Have they? Great, because there's one good, valid, provable reason I know of right off the top: fat E-strings take an appreciable distance to taper from full thickness to something that wraps easily on the peg. Reason enough for me.
    I'd love to see someone do a blind test of a Fodera, with the reversed-peg setup and the standard one. It might require swiching out a tuner for a reverse geared one in between.

    The tone might be better, or it might not. Either way, anyone claiming that it produces higher tension is wrong, and therefore either lying or misinformed. Given a particular string length, weight, and tuned pitch, there is only one tension possible.

    Futhermore, anything you do on the headstock is lost once you start fretting- it could have an appreciable affect on open strings, or perhaps the first fret (assuming appreciable slip over the nut, which may or may not occur).
  15. Diek


    May 25, 2003
    Maybe he feels the difference or thinks he feels the difference, or maybe the guys at Fodera talked him into using the extended B just so they could market it. Who knows? No one is immune to marketing gimmicks. I actually own the Ginsu knife. Do I need a knife that can cut up a shoe? No, but it's cool to have. ;)

    We ALL fall for tricks like that. As pilotjones said, our perceptions are heavily influence by our expectations. JMX's analogy to high end speaker cable is a good one. I was going to mention it in my previous post, but I felt it was getting long enough. There have been tests done comparing the big money cabels to ordinary cord. When the people could see which wire they were listening to, the most expensive, impressive looking wire always sounded better. But double blind tests show there was no difference, it was just all in your head. It's the same phenomenon when people swear they can feel the difference on an extended B headstock.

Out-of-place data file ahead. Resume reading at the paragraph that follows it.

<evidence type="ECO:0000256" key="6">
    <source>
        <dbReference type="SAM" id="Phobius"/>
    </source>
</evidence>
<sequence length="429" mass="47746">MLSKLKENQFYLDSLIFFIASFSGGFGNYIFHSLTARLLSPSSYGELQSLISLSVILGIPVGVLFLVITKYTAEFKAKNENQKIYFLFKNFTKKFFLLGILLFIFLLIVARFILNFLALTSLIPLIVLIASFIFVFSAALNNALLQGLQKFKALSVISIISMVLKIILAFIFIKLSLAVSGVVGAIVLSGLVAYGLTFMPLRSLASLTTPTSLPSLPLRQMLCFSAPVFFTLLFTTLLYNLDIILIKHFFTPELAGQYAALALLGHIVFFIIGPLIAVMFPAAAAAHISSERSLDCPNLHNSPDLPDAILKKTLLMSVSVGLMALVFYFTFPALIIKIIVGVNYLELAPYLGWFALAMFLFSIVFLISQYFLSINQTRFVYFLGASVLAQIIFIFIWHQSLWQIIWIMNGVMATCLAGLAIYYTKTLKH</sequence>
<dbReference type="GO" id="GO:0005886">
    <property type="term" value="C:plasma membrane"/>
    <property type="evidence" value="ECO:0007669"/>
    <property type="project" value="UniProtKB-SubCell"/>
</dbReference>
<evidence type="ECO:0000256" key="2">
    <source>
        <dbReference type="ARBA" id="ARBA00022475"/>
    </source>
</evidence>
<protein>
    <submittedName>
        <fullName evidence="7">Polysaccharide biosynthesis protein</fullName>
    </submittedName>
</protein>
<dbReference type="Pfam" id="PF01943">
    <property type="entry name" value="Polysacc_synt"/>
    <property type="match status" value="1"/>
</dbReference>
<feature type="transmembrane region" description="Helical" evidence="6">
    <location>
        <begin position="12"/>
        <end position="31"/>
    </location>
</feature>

Then why are you the only one arguing in favor of them. ;)
  16. PhatBasstard

    PhatBasstard Spector Dissector Supporting Member

    Feb 3, 2002
    Las Vegas, NV.
    Yes, you are wrong. ;)

    Bass Player actually printed my letter ("Tension Headache"/ Dec. 2003 issue/Rick Watson) when I took Jonathan Herrera to task about making the "increased tension" argument in a bass review he had done a couple issues previous.

    Even Mr. Herrera admited I was correct (in his printed reply), but then started talking about "perceived tension" :rolleyes: , whatever that is. :smug:
  17. Fuzzbass

    Fuzzbass P5 with overdrive Gold Supporting Member